This test is used to detect the presence of infection of Borrelia burgdorferi (an infectious bacteria). It detects the antibodies produced by the immune system against the bacteria and is generally used as a confirmatory test for the presence of Lyme disease. Two types of antibodies (IgG and IgM) are detected through this test to detect the presence of initial or previous infection. The common symptoms of this disease are pain in muscles, joints and head, fatigue, blue rash, fever and chills, stiffness of neck and weakness in arms and facial muscles.
In addition to the symptoms described, you should also watch out for a bull’s-eye type of rash. It has a central red circle which is the site of the tick bite, and another bigger, red circle that surrounds it, the skin in between pale.
Untreated Lyme disease can cause serious neurological complications such as Bell’s Palsy,meningitis, encephalitis, incoordination of movements, confusion, changes in mood, inability to concentrate, and loss of memory. It could also cause myocarditis.
If these symptoms are present, you need to get a Lyme disease antibody test as soon as possible, so diagnosis may be made and proper treatment regimen may be started.
How to Prepare for a Lyme Disease and Western Blot Test?
No fasting is required prior to performing a Lyme disease test.
A blood sample will be drawn from your arm to check for Lyme disease antibodies. If, however, you are already presenting with neurological symptoms, cerebrospinal fluid sample may also be drawn. In this type of Lyme disease testing, you will be asked to curl up in a fetal position to expose your back. Local anesthesia will be applied on the area to numb it, before insertion of a special needle that would collect the CSF.
Another, more definitive, type of test is the Lyme Disease Western Blot test which looks for IgM as well as IgG antibodies specific for Lyme disease (Borrelia antibodies). This is also done via a blood sample.
What the Results Mean?
A normal Lyme disease blood test results will reveal negative Borrrelia antibodies for Lyme disease.
However, if your test revealed positive IgM and IgG antibodies and positive Lyme Disease Western Blot test, then you likely have the infection. If results came back negative for IgM but positive for IgG and Western Blot, then you have had the infection.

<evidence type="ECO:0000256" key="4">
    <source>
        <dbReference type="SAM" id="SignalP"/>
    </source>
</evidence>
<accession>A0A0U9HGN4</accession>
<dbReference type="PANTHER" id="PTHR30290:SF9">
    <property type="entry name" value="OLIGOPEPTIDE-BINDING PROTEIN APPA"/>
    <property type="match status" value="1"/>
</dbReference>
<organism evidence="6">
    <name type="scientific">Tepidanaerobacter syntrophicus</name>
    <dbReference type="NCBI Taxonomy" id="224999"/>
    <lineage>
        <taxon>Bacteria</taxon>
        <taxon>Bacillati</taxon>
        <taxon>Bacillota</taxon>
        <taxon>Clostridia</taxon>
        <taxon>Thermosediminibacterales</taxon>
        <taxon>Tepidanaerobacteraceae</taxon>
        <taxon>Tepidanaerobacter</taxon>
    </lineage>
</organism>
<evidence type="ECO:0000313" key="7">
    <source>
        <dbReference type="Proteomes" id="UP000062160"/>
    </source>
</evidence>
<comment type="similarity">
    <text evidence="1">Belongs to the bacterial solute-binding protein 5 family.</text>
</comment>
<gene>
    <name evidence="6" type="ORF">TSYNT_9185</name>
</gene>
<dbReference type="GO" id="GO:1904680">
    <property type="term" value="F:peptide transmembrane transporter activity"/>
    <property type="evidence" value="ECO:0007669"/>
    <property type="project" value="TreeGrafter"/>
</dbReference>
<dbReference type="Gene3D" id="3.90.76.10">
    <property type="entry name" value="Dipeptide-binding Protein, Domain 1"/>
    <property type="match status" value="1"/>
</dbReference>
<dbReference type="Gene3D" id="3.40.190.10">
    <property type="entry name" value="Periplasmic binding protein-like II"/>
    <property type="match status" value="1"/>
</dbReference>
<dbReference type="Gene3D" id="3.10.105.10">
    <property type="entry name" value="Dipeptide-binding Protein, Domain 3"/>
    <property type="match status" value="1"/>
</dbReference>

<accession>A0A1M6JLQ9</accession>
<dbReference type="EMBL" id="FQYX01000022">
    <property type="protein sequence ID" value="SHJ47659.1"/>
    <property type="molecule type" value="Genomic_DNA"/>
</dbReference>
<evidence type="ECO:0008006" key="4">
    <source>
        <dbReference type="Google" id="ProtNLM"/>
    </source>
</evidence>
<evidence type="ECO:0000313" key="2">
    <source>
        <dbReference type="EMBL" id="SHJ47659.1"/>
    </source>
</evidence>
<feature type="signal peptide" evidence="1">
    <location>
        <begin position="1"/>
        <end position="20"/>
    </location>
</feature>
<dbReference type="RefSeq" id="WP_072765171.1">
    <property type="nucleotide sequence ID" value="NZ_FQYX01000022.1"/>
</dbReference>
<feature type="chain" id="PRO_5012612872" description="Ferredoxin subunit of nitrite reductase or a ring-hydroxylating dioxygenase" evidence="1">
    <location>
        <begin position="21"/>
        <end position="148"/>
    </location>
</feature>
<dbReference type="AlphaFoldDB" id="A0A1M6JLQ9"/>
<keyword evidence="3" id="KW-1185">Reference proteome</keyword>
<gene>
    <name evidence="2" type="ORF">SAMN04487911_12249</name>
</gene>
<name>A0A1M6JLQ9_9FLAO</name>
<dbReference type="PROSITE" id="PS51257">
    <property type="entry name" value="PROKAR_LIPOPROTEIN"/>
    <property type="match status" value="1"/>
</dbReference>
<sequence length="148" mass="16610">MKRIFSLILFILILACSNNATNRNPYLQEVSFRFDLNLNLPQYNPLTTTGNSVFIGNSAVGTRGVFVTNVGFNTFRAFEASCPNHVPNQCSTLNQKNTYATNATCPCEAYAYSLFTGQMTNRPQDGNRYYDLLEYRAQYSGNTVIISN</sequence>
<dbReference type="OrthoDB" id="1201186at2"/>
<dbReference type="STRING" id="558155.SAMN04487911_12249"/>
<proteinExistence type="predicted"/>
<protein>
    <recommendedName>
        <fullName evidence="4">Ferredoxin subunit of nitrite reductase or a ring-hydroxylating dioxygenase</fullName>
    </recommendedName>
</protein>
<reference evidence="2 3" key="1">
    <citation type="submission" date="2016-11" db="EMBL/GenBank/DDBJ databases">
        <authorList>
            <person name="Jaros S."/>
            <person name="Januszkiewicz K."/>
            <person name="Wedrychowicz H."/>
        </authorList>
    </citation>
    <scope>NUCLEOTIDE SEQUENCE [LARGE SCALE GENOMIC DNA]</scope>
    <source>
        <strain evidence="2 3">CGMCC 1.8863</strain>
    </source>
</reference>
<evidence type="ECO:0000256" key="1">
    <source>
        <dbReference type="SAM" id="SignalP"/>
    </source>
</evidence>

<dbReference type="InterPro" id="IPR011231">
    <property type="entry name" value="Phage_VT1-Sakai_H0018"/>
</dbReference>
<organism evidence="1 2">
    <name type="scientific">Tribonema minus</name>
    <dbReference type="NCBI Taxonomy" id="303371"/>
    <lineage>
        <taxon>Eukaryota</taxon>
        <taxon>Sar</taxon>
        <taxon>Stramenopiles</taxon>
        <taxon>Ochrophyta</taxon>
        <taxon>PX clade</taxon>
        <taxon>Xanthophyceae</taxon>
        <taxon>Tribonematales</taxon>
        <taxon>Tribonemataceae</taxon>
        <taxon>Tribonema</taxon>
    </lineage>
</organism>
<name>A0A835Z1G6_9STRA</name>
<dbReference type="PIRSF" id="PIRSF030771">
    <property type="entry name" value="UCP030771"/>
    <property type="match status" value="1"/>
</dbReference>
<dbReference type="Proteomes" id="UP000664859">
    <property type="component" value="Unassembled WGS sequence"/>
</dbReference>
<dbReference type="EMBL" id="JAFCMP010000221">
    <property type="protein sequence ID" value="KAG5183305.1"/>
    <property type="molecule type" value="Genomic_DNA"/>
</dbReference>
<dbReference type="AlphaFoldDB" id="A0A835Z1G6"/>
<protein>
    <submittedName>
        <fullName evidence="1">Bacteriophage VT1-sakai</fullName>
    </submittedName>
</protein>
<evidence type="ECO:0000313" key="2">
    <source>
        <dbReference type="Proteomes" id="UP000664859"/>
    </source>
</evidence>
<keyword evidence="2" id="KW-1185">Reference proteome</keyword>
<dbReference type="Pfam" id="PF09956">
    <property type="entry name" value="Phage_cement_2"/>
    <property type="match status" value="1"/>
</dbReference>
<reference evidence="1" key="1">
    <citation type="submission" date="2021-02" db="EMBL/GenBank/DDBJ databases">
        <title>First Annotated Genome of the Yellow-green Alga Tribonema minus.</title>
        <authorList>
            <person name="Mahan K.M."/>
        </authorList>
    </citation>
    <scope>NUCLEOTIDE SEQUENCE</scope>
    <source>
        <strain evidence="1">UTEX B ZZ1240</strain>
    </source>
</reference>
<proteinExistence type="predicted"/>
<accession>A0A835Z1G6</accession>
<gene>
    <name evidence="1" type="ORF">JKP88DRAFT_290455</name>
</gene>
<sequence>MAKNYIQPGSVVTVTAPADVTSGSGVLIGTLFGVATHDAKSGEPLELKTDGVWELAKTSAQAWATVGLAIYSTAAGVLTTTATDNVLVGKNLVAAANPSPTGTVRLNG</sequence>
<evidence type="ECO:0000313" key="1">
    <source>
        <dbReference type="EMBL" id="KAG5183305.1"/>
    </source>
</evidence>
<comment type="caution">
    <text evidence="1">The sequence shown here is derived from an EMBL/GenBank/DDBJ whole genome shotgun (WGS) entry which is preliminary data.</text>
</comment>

Common Lyme Disease and Western Blot Test Questions
Where can I get more information for Lyme disease treatment?
You can ask your physician about it, or you can also visit trusted websites like the Centers for Disease and Prevention for more info.
Is Lyme disease preventable?
Definitely. Using insect repellant and wearing closed shoes when you’re out in the woods can help. Making sure that your pets and farm animals are tick-free will also help. If you see any ticks attached to your clothes or skin, remove it immediately so it won’t have time to bite.
I don’t have any of the symptoms but have been bitten by a tick, should I get the Lyme Disease antibody test?
Yes, you still may. However, you should be aware of false-positive results since not all ticks are carriers of the Borrelia bacteria. If ever you’ve been bitten by one, it will take a day or two for the tick to transmit the bacteria, so if you were able to remove it immediately, then your risks for being infected are lower.
Is there a way for ticks to be checked for Lyme disease?
Yes. This is now being done by health departments, both local and state. Not only do they test the tick for the bacteria, but they also identify the type of tick that carries the bacteria.
Please explain what a Post-Treatment Lyme Disease Syndrome is.
If symptoms of Lyme Disease persist for more than half a year despite a two or four-week course of antibiotic treatment, then it is called Post-Treatment Lyme Disease Syndrome. If this happens, get in touch with your doctor for symptom management.
LabEspy recommends Ulta Lab Tests, Personalabs, Direct Labs for this test.